Everyone knows that you traditionally set New Year’s Resolutions around this time of year. Everyone also knows that around February of that same new year you also stop making progress toward your resolutions.
Why is that?
What is it that makes it so difficult to “stay on track”?
Many years ago (probably over 15 at this point) I stopped participating in this cycle of insanity. I don’t make New Year’s Resolutions and I laugh inside when I hear others talk about making them. That doesn’t mean that I don’t believe in incremental improvements… I do. If you want to improve yourself (and specifically your cycling) in the coming year you have to know the difference between resolutions and goals.
In the past when I’ve participated in the practice I would say things like “It’s my resolution to lose weight this next year”, “I am going to learn a valuable cycling skill this year” or “I will eat better in the coming year”. None of these “resolutions” were ever going to happen. I knew it. I knew that I would try but I also knew that I would probably make about as much progress on them as I did the year before – which usually wasn’t much. The reason behind this is that these resolutions weren’t at all specific and they didn’t allow me to make any progress toward anything.
Resolutions are usually all or nothing. They are black or white – you either make it or you don’t. There isn’t any way to measure any progress. Resolutions normally focus on the negative – what you can’t do and what you want to stop doing. For all of these reasons, they aren’t very fun either. So what do you do instead – set SMARTER goals.
Goals in general are going to be better than resolutions since they imply that there is a target out on the horizon and you are going to spend time making progress toward that target. A better “resolution” for the new year would look a lot more like a goal.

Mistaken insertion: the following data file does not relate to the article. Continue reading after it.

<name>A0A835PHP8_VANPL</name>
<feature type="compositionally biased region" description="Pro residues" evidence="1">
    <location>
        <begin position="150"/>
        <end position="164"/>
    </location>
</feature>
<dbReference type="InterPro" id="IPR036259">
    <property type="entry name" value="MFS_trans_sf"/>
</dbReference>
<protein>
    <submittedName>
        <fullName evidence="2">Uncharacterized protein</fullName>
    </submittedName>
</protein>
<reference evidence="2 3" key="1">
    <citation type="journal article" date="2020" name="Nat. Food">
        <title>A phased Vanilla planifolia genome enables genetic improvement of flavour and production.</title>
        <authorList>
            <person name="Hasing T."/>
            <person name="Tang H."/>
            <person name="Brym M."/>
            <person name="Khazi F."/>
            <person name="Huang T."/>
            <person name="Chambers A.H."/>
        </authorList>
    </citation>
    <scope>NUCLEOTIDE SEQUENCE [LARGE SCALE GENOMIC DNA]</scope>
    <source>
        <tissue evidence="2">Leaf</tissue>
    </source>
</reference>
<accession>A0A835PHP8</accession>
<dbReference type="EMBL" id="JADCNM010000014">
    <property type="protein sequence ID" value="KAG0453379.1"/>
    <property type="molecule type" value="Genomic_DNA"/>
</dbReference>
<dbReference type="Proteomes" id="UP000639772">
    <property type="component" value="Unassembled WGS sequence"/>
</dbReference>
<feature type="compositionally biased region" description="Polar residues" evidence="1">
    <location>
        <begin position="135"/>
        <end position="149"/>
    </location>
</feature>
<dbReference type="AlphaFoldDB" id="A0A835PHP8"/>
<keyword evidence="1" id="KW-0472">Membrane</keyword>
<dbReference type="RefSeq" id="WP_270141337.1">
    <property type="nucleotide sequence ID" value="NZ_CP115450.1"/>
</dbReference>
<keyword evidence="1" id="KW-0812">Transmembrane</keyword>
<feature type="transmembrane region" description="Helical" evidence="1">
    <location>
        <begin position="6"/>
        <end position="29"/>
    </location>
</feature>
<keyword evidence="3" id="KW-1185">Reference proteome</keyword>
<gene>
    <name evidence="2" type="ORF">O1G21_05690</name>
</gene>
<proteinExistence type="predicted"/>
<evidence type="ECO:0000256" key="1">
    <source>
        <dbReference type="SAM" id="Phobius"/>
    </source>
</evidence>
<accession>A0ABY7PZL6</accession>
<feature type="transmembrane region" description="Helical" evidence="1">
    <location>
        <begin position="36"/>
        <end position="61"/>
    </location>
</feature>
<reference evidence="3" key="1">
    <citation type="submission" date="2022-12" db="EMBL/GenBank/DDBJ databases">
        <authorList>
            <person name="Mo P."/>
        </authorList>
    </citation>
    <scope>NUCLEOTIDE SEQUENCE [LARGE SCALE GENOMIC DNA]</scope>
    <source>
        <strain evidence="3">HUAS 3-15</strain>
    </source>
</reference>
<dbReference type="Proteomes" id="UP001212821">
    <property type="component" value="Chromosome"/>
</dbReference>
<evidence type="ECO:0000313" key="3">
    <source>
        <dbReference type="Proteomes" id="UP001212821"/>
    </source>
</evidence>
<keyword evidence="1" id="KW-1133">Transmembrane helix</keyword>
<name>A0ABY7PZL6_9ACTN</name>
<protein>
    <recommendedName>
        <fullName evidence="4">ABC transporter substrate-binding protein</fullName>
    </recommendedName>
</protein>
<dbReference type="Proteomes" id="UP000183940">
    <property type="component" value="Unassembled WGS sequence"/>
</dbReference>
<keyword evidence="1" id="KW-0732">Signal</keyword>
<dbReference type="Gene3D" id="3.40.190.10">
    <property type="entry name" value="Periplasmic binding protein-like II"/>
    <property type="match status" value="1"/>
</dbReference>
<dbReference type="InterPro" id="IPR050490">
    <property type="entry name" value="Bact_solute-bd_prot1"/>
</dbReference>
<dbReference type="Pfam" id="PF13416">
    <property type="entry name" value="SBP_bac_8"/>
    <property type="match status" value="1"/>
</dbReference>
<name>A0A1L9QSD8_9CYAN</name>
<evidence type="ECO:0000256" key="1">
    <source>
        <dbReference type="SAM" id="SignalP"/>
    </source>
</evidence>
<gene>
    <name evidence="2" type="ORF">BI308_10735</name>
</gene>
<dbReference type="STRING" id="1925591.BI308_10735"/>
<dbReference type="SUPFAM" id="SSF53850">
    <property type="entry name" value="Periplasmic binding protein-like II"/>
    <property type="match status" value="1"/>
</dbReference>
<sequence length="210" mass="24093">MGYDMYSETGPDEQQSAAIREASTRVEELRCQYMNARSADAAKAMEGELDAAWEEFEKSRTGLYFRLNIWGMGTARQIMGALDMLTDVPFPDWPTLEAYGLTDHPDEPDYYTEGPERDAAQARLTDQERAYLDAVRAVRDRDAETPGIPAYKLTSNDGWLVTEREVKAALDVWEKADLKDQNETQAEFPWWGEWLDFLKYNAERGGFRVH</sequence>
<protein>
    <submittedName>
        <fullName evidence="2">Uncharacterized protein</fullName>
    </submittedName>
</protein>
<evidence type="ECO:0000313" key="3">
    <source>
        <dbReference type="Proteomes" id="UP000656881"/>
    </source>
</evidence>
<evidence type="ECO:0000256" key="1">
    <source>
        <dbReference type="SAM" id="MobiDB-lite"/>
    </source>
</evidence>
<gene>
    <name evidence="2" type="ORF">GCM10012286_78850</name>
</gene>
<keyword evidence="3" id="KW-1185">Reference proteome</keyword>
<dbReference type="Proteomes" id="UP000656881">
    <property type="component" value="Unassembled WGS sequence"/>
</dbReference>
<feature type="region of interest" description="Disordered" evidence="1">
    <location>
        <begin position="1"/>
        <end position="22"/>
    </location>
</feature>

Goals are ALWAYS written down!
Using one of the examples from above, I could have turned the resolution to lose weight into a goal like “Next year I will lose a minimum of 20 lbs”. This is better since now I put a number to the weight I want to lose, which makes it a goal, but we can do better still.
While I was in college I was introduced to the concept of creating a SMART goal. A SMART goal is a mnemonic acronym (a type of memory trick) that has a few different meanings but most definitions start with a Specific and Measurable. The idea is that the more detail you put around a goal the better prepared (mentally) you will be to achieve that goal.
The goal will be measurable so you can track your progress and not get frustrated. Pick a way that your goal can be measured – in pounds, in miles, in days, in elevation, or whatever number you want to measure so it’s tracked. By packing more detail and “requirements” around the goal you will be motivated to keep going and will usually succeed much faster than with a resolution (which is why they usually fail). But above I said that you should set SMARTER goals – so what does that mean? I’m glad you asked…
I borrowed from several different philosophies to come up with the concept. (Basically I took parts from the best SMART acronyms then added a couple additional steps/criteria which have always worked for me. They just happened to fit nicely into words that begin with E & R so the concept of SMARTER goals was born.) A SMARTER goal stands for:
S – Specific
M – Measurable
A – Actionable
R – Realistic
T – Time-based
E – Exciting
R – Reward
A SMARTER goal is still Specific and Measurable, which we defined above, but it is also Actionable – it has to be something that has action steps. It will be something that is broken down into its smallest “next actionable steps” (like the critical path of a Gantt Chart) that you can work on in small steps.